Catholic School Education + One

Sacred Heart Elementary

Of all the years of my limited education (I barely graduated high school — I say this because the only thing I really did okay at in high school was music, and even that is relative when I think about the talent that came out of my graduating high school class). I value the seven (cumulative) years of elementary school as the best years of my entire education. I did not attend kindergarten (pre-school didn’t even exist) and I spent my whole 6th grade year at Tangelo Elementary (the “+ One” I mention in the title) in Orlando, Florida — another bright spot in my education where I met lifelong friends, had the most amazing music teacher, Mrs. Bradbury, who did a full opera and a Shakespearean play with us 6th graders. She taught me to play the recorder, the autoharp, and the bells!

I hit the teacher lottery when I moved back to Florida (again) to find Mrs. Bradbury had become the music teacher at my middle school.

Until I was 12 years old I wanted to be a nun. At my wise old age now I understand why. The nuns who educated me at Sacred Heart Elementary could hang with the most brilliant people I have met in my life. They were wise. They were calm. They were strong. And they were full of grace. Grace, a word I have come to love and appreciate over the years. Even when one of my teachers, a nun, was slapped across the face by a student she barely flinched. She simply spoke to the young boy in a calm voice. He was gone the next day. (Gotta love private school education! I know this hasn’t changed much because my kids went to private schools at times and if a student didn’t adhere to the rules, they simply were not tolerated. I love this approach. Almost as much as I love each individual’s right to express themselves. Almost.)

I learned so much those years but learned very little in school in the years that followed. But that’s okay. Because if I were to describe my education experience and use the famous phrase and title of a best-selling book, I would change it slightly: All I Really Need To Know I Learned in Catholic School + One.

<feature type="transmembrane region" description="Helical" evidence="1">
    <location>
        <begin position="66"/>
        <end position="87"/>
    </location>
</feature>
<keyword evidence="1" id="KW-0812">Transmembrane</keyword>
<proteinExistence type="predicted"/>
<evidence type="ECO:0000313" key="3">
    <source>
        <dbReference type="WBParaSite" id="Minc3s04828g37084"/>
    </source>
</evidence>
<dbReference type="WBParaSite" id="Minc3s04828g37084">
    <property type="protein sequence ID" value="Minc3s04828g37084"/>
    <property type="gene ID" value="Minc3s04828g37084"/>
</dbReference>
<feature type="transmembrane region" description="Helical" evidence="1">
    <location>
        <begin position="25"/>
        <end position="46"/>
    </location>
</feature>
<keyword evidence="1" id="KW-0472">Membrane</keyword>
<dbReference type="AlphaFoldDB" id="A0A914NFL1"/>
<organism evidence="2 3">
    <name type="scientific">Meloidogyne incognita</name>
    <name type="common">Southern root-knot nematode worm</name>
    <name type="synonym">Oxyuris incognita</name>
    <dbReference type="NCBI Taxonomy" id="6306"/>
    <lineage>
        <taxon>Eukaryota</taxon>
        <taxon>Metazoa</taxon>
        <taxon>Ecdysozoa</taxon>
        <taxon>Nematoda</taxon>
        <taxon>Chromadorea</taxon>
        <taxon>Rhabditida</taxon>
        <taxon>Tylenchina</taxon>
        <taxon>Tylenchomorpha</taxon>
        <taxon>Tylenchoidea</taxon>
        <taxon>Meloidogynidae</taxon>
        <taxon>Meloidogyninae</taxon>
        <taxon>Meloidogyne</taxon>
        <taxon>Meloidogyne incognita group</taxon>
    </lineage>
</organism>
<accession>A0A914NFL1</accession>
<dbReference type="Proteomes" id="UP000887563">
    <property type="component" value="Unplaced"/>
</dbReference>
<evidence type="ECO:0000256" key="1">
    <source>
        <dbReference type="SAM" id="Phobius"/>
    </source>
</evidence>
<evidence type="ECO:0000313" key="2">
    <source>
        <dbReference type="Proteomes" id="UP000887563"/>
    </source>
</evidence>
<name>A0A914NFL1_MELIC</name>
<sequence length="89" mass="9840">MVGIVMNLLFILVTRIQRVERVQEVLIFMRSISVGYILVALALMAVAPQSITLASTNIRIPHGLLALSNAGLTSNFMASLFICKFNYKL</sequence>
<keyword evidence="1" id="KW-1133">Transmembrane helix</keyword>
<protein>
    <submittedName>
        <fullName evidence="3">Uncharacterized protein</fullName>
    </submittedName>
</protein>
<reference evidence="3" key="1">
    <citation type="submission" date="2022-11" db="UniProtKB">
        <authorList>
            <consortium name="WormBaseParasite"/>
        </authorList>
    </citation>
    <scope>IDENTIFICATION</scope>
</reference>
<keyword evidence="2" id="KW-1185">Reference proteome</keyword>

That one year at Tangelo Elementary gave me my first exposure to black people. We had just adopted my half-black baby sister but until moving to Florida and attending an integrated public school I had had very limited encounters with blacks. The Catholic school and church I attended was all white. Although we did visit my grandparents at my father’s childhood home frequently in an all-black neighborhood. I don’t recall one single problem but who knows maybe I was as naive then as I am now. I cannot even begin to wrap my brain around racism. It’s. Just. Plain. Stupid.

Highlights of my early education were not limited to the nuns I had at the Catholic school in Rock Island, Illinois. I also had lay teachers whom I remember with such fondness. Mrs. McNamara, my 5th grade teacher at Sacred Heart was definitely a stand-out. I still remember every word to McNamara’s Band which she began teaching us on the very first day of school. (Listen below.)

I also remember my 3rd grade teacher, Mr. Ostertag. I thought he was awesome in every way. I’m not sure how he was my 3rd grade teacher now that I think about it because I recall having Sister Mary Ann, the principal, as my teacher that year too. I think he was there just part of the year.

And of all the teachers I had it’s a priest whom, to this day, I consider the most amazing human being I have ever known personally — Father John (Jack) Real. I met Fr. Real at my brother’s funeral. I will never forget the day. There was a storm and it rained a lot as we buried my brother, Tommie. He spent a great deal of time at our home and became personal friends with my parents and I remember him being, along with my parents, very outspoken against the Vietnam War.

After 25 years he became disenfranchised with the church and left the priesthood and later married an ex-nun. Last I heard he runs a place for the homeless in Colorado. Which doesn’t surprise me one bit. I have spoken to him once in the last 40 years. I consider him the only mentor I have ever had. I believed every word he said and hung onto his every word whenever he spoke. I told him a secret that no one else on earth knows.

To say I idolized Fr. Real would be an understatement. As a child I did not have the greatest male role models in my life so to be around him was very good for me. Ah, just thinking about him as I write brings tears to my eyes. I wish my children could know him.

Fr. Real circa 1968-ish. What a smile!

There are many things about my childhood education I appreciate and wish I could share with my own kids. They both were not very impressed with their education although, like me, they had teachers they really appreciated.

I guess it just goes to show education really is about the teachers. They are so important. With so much power. The Catholic church, schools, and nuns sometimes get a bad rap. I have only good things to say about my Catholic school education. Heck if we hadn’t moved from my hometown I might still be Catholic. Nah, I doubt it.



See my blog, 5 Heart Rating at I am a Wellness & Wine and Special Events Producer

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Jean Oshima

See my blog, 5 Heart Rating at I am a Wellness & Wine and Special Events Producer